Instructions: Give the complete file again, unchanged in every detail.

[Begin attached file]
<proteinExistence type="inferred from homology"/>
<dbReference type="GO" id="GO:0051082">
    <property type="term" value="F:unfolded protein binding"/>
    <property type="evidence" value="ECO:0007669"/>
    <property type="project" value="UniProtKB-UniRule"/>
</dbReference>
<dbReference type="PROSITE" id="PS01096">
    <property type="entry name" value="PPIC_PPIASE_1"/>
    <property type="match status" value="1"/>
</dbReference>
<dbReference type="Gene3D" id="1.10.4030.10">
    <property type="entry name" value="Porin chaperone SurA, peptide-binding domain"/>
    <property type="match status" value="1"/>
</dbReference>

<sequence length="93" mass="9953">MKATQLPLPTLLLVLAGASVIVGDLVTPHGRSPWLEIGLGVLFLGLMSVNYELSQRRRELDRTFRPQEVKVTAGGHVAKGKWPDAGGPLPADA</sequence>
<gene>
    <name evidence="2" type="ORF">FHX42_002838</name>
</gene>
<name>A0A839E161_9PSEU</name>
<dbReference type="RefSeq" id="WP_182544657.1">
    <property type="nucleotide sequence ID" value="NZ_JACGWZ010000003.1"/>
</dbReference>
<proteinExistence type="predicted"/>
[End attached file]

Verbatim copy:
<proteinExistence type="inferred from homology"/>
<dbReference type="GO" id="GO:0051082">
    <property type="term" value="F:unfolded protein binding"/>
    <property type="evidence" value="ECO:0007669"/>
    <property type="project" value="UniProtKB-UniRule"/>
</dbReference>
<dbReference type="PROSITE" id="PS01096">
    <property type="entry name" value="PPIC_PPIASE_1"/>
    <property type="match status" value="1"/>
</dbReference>
<dbReference type="Gene3D" id="1.10.4030.10">
    <property type="entry name" value="Porin chaperone SurA, peptide-binding domain"/>
    <property type="match status" value="1"/>
</dbReference>

<sequence length="93" mass="9953">MKATQLPLPTLLLVLAGASVIVGDLVTPHGRSPWLEIGLGVLFLGLMSVNYELSQRRRELDRTFRPQEVKVTAGGHVAKGKWPDAGGPLPADA</sequence>
<gene>
    <name evidence="2" type="ORF">FHX42_002838</name>
</gene>
<name>A0A839E161_9PSEU</name>
<dbReference type="RefSeq" id="WP_182544657.1">
    <property type="nucleotide sequence ID" value="NZ_JACGWZ010000003.1"/>
</dbReference>
<proteinExistence type="predicted"/>